You should always keep the chain on your Poulan chainsaw sharp. Cutting with a dull chain can be dangerous and can cost you extra time and work to push through a cut. When cutting with your Poulan, it should pull the chain straight through on its own, like an electric can opener. If you need to push, or if the cut pulls to the left or right, it's time to sharpen the chain. It's a good habit to sharpen the chain before use, during refueling stops and after each use.

Cutting with dull teeth is dangerous and requires extra work to cut through the wood.

Step 1

Set the Poulan chainsaw onto a level work surface. Position your body parallel to the guide bar. Set your weaker hand on top of the bar to hold it in place. Slide the chain around the bar, searching for the tooth with the heaviest damage, which will need the largest number of file strokes to sharpen it.

Step 2

Insert the tip of the correctly sized file into the heel of the heaviest damaged tooth. Set the angle of the file to roughly 60 degrees to the engine. If your chain uses file guides on the top plate, follow that angle.

Step 3

Hold the file level and steady. Sweep it across the full length of the serrated file edges. Pull it back and use the same angle, depth and force as the first stroke. Keep the file parallel to the bench at all times. Count the number of strokes it takes to get the tooth back to a sharp point.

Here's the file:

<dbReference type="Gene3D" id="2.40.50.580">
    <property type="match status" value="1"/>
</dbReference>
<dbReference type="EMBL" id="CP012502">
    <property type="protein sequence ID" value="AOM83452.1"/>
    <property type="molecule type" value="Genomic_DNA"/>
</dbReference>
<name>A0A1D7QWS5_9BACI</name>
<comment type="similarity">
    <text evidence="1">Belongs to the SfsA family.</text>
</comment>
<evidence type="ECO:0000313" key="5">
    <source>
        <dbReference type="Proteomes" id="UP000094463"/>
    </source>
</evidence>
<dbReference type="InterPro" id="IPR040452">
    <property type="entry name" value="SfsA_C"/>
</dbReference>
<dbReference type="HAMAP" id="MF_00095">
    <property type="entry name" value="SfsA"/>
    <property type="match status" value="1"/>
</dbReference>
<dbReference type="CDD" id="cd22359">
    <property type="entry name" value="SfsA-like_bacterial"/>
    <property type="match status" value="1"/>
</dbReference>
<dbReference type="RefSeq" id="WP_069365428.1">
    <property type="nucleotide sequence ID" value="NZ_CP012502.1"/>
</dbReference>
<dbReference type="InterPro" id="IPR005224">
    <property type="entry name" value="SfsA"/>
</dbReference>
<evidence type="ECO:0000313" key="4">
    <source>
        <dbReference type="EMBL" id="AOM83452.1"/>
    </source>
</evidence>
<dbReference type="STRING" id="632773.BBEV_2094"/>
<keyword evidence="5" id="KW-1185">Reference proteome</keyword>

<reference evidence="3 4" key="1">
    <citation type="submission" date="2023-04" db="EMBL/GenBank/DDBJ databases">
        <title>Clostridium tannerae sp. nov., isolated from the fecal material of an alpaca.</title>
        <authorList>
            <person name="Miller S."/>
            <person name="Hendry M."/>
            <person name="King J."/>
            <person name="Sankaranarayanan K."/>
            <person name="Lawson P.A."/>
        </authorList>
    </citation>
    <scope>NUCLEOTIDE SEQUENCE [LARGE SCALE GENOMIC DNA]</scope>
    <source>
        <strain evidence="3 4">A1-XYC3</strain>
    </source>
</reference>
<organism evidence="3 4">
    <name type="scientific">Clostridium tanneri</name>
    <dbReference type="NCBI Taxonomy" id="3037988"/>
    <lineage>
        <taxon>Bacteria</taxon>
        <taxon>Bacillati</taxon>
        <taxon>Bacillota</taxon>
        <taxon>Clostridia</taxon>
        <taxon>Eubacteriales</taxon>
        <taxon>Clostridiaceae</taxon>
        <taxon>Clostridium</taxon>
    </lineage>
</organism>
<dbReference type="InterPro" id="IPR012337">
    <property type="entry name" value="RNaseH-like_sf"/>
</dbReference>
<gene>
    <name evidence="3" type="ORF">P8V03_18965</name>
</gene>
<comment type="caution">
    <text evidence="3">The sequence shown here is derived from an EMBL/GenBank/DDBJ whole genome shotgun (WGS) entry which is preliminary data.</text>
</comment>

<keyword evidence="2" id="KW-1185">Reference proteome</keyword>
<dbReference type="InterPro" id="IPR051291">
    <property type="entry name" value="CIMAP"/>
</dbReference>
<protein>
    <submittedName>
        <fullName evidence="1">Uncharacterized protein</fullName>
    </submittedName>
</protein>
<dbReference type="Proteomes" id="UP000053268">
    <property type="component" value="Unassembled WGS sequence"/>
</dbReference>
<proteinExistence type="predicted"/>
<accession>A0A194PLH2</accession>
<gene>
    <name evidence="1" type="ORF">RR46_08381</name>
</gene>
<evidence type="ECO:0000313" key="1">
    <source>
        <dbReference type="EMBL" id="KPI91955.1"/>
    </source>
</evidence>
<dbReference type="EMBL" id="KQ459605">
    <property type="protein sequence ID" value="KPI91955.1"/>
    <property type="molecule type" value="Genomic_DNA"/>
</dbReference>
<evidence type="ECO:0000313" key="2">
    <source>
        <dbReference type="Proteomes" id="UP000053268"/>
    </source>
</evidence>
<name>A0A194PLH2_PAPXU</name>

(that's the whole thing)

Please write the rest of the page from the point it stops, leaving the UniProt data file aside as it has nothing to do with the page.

Step 4

Rotate the chain up to the next tooth on the same side as the first. Repeat the same sharpening process, using the same angle, depth and force as the first tooth. Try to use roughly the same amount of strokes as on the first. Sharpen all of the teeth going in the same direction.

Step 5

Turn the saw around 180 degrees and repeat the sharpening process for the other side of the chain. Use the same force, depth and roughly the same number of strokes for every tooth.